Countless stories remain untold because filmmakers and directors do not have access to the resources or training they need. “Nairobi Half Life,” thankfully, was not one of these stories. The director, producers and actors have created a masterpiece; the film weaves a relatable, human story of ambition and redemption while also commenting on the disparity between the upper and lower classes in Kenya.
The film follows a young idealist named Mwas (Joseph Wairimu) as he leaves the protection of his small village for Nairobi, a city of both opportunity and corruption, where in order to succeed as an actor, he must learn to survive in the dog-eat-dog Nairobi streets.
One Fine Day Films produced the movie through an annual workshop they have been running in Africa, which they developed in order to tell African stories to a larger audience. The workshop runs for two weeks, introducing the African artists to professional filmmakers and demystifying the process of making a movie; at the end of the two weeks, they choose one person to direct the film. In 2012, that person was David Gitonga.
“Nairobi Half Life” is Gitonga’s first film, and his inexperience lends a fresh view to film-making that leaves the audience feeling that they have seen something both new and timeless. Gitonga explores why and how people become thieves, and in doing so, he points out the arbitrary nature of the class we are born into. Although “Nairobi Half Life” is set in Kenya, the themes are relevant on the global stage. The film shows how a life of crime is not something chosen, but something necessary.
At the outset, Mwas is an optimistic young man who spends his days in a vest made of movie posters, dramatically acting out Hollywood films for the people of his village. When he arrives in Nairobi, his naiveté (and the misfortune of being at the wrong place at the wrong time) lands him penniless and in prison. In his holding cell, he meets Oti (Olwenya Maina), a seasoned carjacker, who teaches him the tricks of self-preservation in Nairobi’s dangerous back alleys.
Thus begins Mwas’ double life: one-part a young, aspiring actor; the other a member of Oti’s gang, a stealer of car parts for sale on the black market. But what began as a carefully managed game on Mwas’ part soon spirals out of control, and he is forced to refocus his perspective when gang violence leads to multiple deaths. Mwas gets the part in a play about crime and wealth disparities, and, ironically, the stage ends up being the place where he is able to be the most truthful about his feelings. His final monologue becomes a medium for him to express his regret and redemption for the path his life has taken.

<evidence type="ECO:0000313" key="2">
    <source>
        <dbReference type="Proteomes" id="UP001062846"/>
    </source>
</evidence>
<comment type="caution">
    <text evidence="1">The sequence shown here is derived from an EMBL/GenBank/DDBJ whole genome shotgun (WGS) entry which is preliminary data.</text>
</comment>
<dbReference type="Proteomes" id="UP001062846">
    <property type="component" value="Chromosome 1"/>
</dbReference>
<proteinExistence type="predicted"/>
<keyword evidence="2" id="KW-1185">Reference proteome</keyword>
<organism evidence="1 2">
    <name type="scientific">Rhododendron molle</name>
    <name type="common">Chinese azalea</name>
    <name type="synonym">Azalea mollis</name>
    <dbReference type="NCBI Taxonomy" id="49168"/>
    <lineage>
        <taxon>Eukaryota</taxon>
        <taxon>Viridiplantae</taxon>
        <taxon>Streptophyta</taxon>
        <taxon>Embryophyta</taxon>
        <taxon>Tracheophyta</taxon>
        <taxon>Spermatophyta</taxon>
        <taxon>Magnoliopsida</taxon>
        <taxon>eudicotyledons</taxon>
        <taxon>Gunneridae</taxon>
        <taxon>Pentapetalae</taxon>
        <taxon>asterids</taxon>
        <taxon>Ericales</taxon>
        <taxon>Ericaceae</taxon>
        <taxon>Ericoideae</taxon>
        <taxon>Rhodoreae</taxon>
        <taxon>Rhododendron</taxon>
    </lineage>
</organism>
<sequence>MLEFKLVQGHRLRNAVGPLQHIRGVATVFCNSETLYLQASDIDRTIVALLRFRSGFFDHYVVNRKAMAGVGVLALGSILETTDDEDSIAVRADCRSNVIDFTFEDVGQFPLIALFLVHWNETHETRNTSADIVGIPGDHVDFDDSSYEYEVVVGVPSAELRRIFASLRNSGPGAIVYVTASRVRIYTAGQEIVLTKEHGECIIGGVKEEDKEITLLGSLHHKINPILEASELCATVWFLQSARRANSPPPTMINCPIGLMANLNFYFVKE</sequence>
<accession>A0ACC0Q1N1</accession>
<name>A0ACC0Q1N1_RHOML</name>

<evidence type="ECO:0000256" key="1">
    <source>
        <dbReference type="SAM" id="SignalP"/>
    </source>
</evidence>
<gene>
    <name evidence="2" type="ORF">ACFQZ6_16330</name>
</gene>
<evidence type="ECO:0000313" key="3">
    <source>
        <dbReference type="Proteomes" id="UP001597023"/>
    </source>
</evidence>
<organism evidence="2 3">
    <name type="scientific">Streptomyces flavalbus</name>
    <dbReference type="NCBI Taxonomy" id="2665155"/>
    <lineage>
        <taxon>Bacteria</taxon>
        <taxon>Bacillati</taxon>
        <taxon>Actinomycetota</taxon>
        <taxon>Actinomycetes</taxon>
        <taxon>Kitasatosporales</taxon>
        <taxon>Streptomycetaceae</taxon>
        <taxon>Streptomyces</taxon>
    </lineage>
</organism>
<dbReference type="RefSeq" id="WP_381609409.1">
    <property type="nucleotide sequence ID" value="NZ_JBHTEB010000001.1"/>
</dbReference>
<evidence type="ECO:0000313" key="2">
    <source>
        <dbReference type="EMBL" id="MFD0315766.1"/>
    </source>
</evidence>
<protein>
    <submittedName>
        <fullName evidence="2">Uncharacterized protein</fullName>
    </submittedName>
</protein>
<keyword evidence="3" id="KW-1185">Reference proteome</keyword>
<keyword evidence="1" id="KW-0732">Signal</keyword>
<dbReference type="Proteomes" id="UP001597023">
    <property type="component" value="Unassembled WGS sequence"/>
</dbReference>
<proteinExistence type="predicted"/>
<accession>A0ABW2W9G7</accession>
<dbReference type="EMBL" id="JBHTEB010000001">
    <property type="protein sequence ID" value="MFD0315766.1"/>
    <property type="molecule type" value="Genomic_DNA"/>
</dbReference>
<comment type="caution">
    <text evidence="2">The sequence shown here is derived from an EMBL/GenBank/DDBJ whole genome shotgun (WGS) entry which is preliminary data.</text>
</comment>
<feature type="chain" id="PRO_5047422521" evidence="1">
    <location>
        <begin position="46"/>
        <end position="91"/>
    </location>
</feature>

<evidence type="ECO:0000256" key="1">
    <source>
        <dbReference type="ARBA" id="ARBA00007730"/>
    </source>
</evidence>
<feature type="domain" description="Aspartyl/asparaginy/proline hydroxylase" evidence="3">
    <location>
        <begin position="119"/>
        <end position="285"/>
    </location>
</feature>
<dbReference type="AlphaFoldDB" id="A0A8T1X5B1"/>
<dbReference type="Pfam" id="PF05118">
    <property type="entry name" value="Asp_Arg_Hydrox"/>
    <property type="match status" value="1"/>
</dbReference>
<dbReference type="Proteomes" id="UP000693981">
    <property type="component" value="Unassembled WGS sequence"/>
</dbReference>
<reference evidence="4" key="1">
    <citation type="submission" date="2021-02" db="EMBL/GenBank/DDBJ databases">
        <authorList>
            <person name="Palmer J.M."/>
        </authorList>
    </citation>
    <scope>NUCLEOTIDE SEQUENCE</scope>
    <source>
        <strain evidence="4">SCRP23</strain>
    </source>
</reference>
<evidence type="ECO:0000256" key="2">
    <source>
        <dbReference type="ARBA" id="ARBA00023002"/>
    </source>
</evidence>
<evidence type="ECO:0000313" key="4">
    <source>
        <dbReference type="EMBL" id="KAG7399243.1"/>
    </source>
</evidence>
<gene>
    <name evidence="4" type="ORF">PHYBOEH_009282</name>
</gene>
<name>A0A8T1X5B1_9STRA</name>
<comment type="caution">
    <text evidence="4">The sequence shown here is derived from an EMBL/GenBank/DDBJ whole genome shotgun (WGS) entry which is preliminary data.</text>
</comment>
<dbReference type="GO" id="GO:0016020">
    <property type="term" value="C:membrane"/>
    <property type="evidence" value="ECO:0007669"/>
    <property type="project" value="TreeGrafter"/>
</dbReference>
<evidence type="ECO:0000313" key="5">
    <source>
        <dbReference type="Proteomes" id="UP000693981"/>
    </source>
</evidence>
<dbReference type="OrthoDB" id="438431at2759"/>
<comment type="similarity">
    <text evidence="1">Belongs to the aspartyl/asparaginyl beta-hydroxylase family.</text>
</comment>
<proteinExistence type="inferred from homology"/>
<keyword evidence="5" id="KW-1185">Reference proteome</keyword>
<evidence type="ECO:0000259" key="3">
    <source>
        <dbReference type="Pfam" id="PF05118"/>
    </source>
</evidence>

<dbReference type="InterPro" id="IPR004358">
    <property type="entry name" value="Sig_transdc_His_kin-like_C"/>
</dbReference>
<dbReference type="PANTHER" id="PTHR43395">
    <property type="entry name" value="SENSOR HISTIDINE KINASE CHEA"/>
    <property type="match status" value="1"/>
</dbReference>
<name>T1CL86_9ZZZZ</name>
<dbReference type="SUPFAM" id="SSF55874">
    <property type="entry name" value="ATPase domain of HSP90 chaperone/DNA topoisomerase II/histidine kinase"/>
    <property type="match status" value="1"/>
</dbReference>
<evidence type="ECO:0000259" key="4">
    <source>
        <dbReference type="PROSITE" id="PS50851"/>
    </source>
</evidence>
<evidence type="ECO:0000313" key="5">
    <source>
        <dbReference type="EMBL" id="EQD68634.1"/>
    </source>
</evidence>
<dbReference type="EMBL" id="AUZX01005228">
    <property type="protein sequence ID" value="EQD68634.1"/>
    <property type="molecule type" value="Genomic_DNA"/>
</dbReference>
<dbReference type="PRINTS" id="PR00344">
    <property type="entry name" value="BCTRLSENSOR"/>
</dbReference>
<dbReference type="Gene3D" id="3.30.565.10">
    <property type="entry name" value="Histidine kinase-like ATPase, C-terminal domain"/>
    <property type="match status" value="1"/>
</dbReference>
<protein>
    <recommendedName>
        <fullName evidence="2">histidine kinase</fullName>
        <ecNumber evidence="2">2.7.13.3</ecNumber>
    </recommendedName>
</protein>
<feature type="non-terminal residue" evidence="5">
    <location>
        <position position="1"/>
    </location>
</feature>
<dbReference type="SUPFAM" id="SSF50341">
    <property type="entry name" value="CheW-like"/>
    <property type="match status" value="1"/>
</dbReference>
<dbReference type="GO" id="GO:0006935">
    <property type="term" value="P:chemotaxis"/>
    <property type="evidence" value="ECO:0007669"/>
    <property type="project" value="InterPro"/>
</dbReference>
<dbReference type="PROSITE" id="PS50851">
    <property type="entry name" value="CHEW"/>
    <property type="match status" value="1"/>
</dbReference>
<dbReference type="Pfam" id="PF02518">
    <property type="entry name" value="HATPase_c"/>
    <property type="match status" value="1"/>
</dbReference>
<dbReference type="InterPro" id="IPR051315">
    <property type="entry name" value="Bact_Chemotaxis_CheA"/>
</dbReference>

Gitonga’s determination to maintain authenticity makes “Nairobi Half Life” successful. He is extremely detailed in his use of dialects; throughout the movie, the actors switch between English and two other regional languages, often over the course of a single conversation or even a single sentence. The effect of this goes beyond keeping the audience on their toes (as they have to go between listening to English and reading subtitles); viewers end up drawn deeper into the lives of the characters. It is also worth noting that Gitonga did not use extras; when they shot in public places, the surrounding crowd was made up of regular people going about their days.
“Nairobi Half Life” also demonstrates validity when it comes to portraying the human condition. It would have been easy to make the film a serious, self-important tragedy, but the script weaves humor throughout the struggle, making the experience much more human. A great example is when, during a black market transaction that is meant to be “cool,” Mwas loudly recites a monologue from “300” in order to demand more money for stolen tires. Wairimu does an excellent job as Mwas, as he expertly demonstrates the universal pain and joy of self-discovery; additionally, his theatrical humor keeps the audience chuckling throughout the film.
“Nairobi Half Life” is under consideration for an Oscar for best foreign film, and it will be extremely surprising if it is not chosen. The film is a beautifully woven story of how societal pressures can twist and mutilate human ambition until it is unrecognizable, and it serves as a reminder that art is not determined by the size of the budget.
“Nairobi Half Life” is an absolute must see, not just because of the brilliant acting and directing, but also because, according to Gitonga, “the story is universal, it’s just set in a Kenyan back road.” Gitonga feels that the movie has something for everyone, and he and the producers are slowly working towards spreading the movie throughout Kenya and the globe.